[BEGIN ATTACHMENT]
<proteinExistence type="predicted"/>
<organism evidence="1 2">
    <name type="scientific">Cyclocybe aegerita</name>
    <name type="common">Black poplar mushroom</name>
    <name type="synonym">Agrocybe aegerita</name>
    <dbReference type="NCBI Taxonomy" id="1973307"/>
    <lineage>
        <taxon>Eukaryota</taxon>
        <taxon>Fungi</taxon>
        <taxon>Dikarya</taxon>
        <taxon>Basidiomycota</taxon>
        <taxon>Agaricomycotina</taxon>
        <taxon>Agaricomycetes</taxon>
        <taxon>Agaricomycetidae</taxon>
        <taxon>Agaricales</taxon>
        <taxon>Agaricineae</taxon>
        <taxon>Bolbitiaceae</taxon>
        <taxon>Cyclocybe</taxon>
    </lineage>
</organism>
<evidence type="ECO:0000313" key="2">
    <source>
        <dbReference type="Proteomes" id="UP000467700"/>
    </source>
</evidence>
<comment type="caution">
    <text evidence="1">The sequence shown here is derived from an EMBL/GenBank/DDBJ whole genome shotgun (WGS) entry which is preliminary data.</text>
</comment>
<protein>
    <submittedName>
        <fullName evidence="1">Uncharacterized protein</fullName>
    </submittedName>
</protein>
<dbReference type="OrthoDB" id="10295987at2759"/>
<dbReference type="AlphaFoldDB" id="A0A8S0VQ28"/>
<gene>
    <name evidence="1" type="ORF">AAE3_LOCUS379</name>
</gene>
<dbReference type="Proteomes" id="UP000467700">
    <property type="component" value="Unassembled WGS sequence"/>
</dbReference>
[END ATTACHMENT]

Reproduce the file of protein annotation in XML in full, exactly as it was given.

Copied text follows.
<proteinExistence type="predicted"/>
<organism evidence="1 2">
    <name type="scientific">Cyclocybe aegerita</name>
    <name type="common">Black poplar mushroom</name>
    <name type="synonym">Agrocybe aegerita</name>
    <dbReference type="NCBI Taxonomy" id="1973307"/>
    <lineage>
        <taxon>Eukaryota</taxon>
        <taxon>Fungi</taxon>
        <taxon>Dikarya</taxon>
        <taxon>Basidiomycota</taxon>
        <taxon>Agaricomycotina</taxon>
        <taxon>Agaricomycetes</taxon>
        <taxon>Agaricomycetidae</taxon>
        <taxon>Agaricales</taxon>
        <taxon>Agaricineae</taxon>
        <taxon>Bolbitiaceae</taxon>
        <taxon>Cyclocybe</taxon>
    </lineage>
</organism>
<evidence type="ECO:0000313" key="2">
    <source>
        <dbReference type="Proteomes" id="UP000467700"/>
    </source>
</evidence>
<comment type="caution">
    <text evidence="1">The sequence shown here is derived from an EMBL/GenBank/DDBJ whole genome shotgun (WGS) entry which is preliminary data.</text>
</comment>
<protein>
    <submittedName>
        <fullName evidence="1">Uncharacterized protein</fullName>
    </submittedName>
</protein>
<dbReference type="OrthoDB" id="10295987at2759"/>
<dbReference type="AlphaFoldDB" id="A0A8S0VQ28"/>
<gene>
    <name evidence="1" type="ORF">AAE3_LOCUS379</name>
</gene>
<dbReference type="Proteomes" id="UP000467700">
    <property type="component" value="Unassembled WGS sequence"/>
</dbReference>